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VATICAN CITY — Christians are called to detach themselves from power, reject violence and sacrifice themselves for God and others out of love, Pope Francis said.
Christians must live the way Christ chose to: not as "persecutors, but persecuted; not arrogant, but meek; not as snake-oil salesmen, but subservient to the truth; not impostors, but honest," he said June 28 at his weekly general audience.
In fact, "Christians find repugnant the idea that suicide attackers might be called 'martyrs' because there is nothing in their purpose that can come close to the behavior of children of God," who are called always to act out of love, he told the estimated 12,000 pilgrims in St. Peter's Square.
In his weekly catechesis, the pope continued his series on Christian hope by focusing on what gives Christians strength and perseverance in the face of opposition, hatred and persecution.
Jesus dispelled all "mirages of easy success," the pope said, and He warned His disciples that proclaiming the kingdom of God would come at a high price as "you will be hated by all because of my name."
"Christians love, but they are not always loved," the pope said.
Because the world is marked by sin, selfishness, injustice and hostility, he said, it is "normal" that Christians are expected to go against the current and live the way Christ lived and taught.
The Christian lifestyle must be marked by "poverty," he said, noting how Jesus talks to His disciples more about "stripping" themselves than about "getting dressed."
"Indeed, a Christian who is not humble and poor, detached from wealth and power and, above all, detached from him- or herself, does not resemble Jesus," he said.
Christians journey forth into the world with the bare essentials, except their heart, which should be overflowing with love, he added.
In the Gospel of Matthew (10:16-22), Jesus warned His disciples that He was sending them "like sheep in the midst of wolves." They could be shrewd and prudent, the pope said, but never violent because evil can never be defeated with evil.
That is why Jesus sent His people into the world like Himself, as sheep — without sharp teeth, without claws, without weapons — Pope Francis said. In fact, "true defeat" for a Christian is to succumb to the temptation of responding to the world's resistance and hatred with violence, revenge and evil.
The only weapons Christians possess are the Gospel and the hopeful assurance that God is always by their side, especially in the worst of times.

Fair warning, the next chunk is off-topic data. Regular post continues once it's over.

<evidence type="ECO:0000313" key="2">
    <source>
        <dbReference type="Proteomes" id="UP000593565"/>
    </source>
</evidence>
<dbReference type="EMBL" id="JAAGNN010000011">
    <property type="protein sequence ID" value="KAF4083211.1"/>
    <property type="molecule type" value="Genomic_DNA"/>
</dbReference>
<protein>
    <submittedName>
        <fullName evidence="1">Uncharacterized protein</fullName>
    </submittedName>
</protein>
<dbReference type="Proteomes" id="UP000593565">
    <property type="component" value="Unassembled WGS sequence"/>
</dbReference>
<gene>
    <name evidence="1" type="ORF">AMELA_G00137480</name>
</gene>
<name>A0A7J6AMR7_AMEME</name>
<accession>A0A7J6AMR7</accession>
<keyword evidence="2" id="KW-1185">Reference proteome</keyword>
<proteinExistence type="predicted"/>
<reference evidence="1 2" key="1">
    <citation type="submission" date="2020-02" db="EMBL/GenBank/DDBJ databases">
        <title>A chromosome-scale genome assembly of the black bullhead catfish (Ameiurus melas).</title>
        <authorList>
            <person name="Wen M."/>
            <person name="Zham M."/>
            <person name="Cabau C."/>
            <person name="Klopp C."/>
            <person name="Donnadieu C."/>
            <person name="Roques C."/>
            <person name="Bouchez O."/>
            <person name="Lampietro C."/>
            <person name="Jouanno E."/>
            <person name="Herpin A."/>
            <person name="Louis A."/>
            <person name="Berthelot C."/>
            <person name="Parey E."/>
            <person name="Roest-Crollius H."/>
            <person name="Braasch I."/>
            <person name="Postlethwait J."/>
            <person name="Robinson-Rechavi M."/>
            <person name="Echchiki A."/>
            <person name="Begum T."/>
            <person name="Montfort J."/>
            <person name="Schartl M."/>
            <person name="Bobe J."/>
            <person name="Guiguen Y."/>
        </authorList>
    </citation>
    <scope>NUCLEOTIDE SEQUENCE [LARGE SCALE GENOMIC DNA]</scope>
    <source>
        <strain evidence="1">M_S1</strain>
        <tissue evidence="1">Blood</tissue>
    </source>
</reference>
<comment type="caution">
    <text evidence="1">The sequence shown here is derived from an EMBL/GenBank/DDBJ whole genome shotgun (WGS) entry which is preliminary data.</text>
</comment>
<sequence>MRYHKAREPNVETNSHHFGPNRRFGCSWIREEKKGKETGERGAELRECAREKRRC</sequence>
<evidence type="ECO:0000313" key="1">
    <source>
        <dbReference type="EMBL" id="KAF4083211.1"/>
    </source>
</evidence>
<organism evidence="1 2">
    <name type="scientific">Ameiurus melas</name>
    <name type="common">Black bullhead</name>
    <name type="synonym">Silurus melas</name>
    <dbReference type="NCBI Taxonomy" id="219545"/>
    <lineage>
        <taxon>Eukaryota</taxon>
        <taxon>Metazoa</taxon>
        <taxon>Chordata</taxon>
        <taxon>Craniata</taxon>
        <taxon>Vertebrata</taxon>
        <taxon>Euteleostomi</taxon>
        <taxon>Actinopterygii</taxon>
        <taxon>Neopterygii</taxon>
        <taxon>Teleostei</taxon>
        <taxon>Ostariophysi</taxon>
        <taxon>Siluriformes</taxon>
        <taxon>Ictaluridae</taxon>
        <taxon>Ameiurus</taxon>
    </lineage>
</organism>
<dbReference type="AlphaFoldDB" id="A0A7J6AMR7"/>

VATICAN CITY — The Christian life is a path along which men and women are called to be led by God rather than turning to psychics and horoscopes in the hopes of knowing what lies ahead, Pope Francis said.
Like Jesus, who was stripped of everything and nailed to a cross, Christians are called to "strip" themselves of their securities and follow God's call even though they do not know where it will lead, the pope said June 26 in his homily at morning Mass at Domus Sanctae Marthae.
"A Christian does not have a horoscope to see the future," the pope said. "He doesn't go to a fortune teller with a crystal ball or have his palm read. No, no! He doesn't know where he is going. He is guided."
The pope reflected on the day's first reading (Genesis 12:1-9) in which God calls on Abram to "go forth from the land of your kinsfolk and from your father's house to a land that I will show you."
From the Old Testament prophets to the New Testament disciples, following God always implied a call to set off and trust in God's plan rather than remain "settled in too much," the pope said.
"We are men and women who walk toward a promise, toward an encounter, toward something — a land, God says to Abram — that we should receive in inheritance," he said.
Trusting the Lord, he added, means being open "to the Lord's surprises," even those that are unpleasant, such as sickness or the death of a loved one.
Pope Francis said that in following Abram's example, Christians can walk along the path of life praising God and blessing those they encounter along the way.
Christian life, he said, "is just that simple."
— Junno Arocho Esteves, Catholic News Service
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